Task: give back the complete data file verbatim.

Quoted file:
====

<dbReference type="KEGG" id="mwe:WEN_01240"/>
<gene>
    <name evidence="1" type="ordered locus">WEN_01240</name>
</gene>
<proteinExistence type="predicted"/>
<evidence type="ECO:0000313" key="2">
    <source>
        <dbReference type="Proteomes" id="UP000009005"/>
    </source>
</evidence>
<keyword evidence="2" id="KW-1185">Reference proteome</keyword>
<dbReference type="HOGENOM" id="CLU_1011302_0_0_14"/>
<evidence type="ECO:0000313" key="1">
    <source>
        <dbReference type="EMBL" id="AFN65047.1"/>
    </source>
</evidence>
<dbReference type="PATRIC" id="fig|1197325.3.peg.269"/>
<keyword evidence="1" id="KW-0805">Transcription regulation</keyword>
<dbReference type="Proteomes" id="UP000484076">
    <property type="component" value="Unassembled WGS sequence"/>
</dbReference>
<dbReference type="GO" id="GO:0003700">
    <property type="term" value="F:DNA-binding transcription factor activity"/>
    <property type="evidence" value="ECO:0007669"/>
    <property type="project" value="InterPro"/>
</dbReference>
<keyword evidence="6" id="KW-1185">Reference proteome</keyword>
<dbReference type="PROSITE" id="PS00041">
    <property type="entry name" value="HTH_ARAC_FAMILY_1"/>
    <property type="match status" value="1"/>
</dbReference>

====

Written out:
<dbReference type="KEGG" id="mwe:WEN_01240"/>
<gene>
    <name evidence="1" type="ordered locus">WEN_01240</name>
</gene>
<proteinExistence type="predicted"/>
<evidence type="ECO:0000313" key="2">
    <source>
        <dbReference type="Proteomes" id="UP000009005"/>
    </source>
</evidence>
<keyword evidence="2" id="KW-1185">Reference proteome</keyword>
<dbReference type="HOGENOM" id="CLU_1011302_0_0_14"/>
<evidence type="ECO:0000313" key="1">
    <source>
        <dbReference type="EMBL" id="AFN65047.1"/>
    </source>
</evidence>
<dbReference type="PATRIC" id="fig|1197325.3.peg.269"/>
<keyword evidence="1" id="KW-0805">Transcription regulation</keyword>
<dbReference type="Proteomes" id="UP000484076">
    <property type="component" value="Unassembled WGS sequence"/>
</dbReference>
<dbReference type="GO" id="GO:0003700">
    <property type="term" value="F:DNA-binding transcription factor activity"/>
    <property type="evidence" value="ECO:0007669"/>
    <property type="project" value="InterPro"/>
</dbReference>
<keyword evidence="6" id="KW-1185">Reference proteome</keyword>
<dbReference type="PROSITE" id="PS00041">
    <property type="entry name" value="HTH_ARAC_FAMILY_1"/>
    <property type="match status" value="1"/>
</dbReference>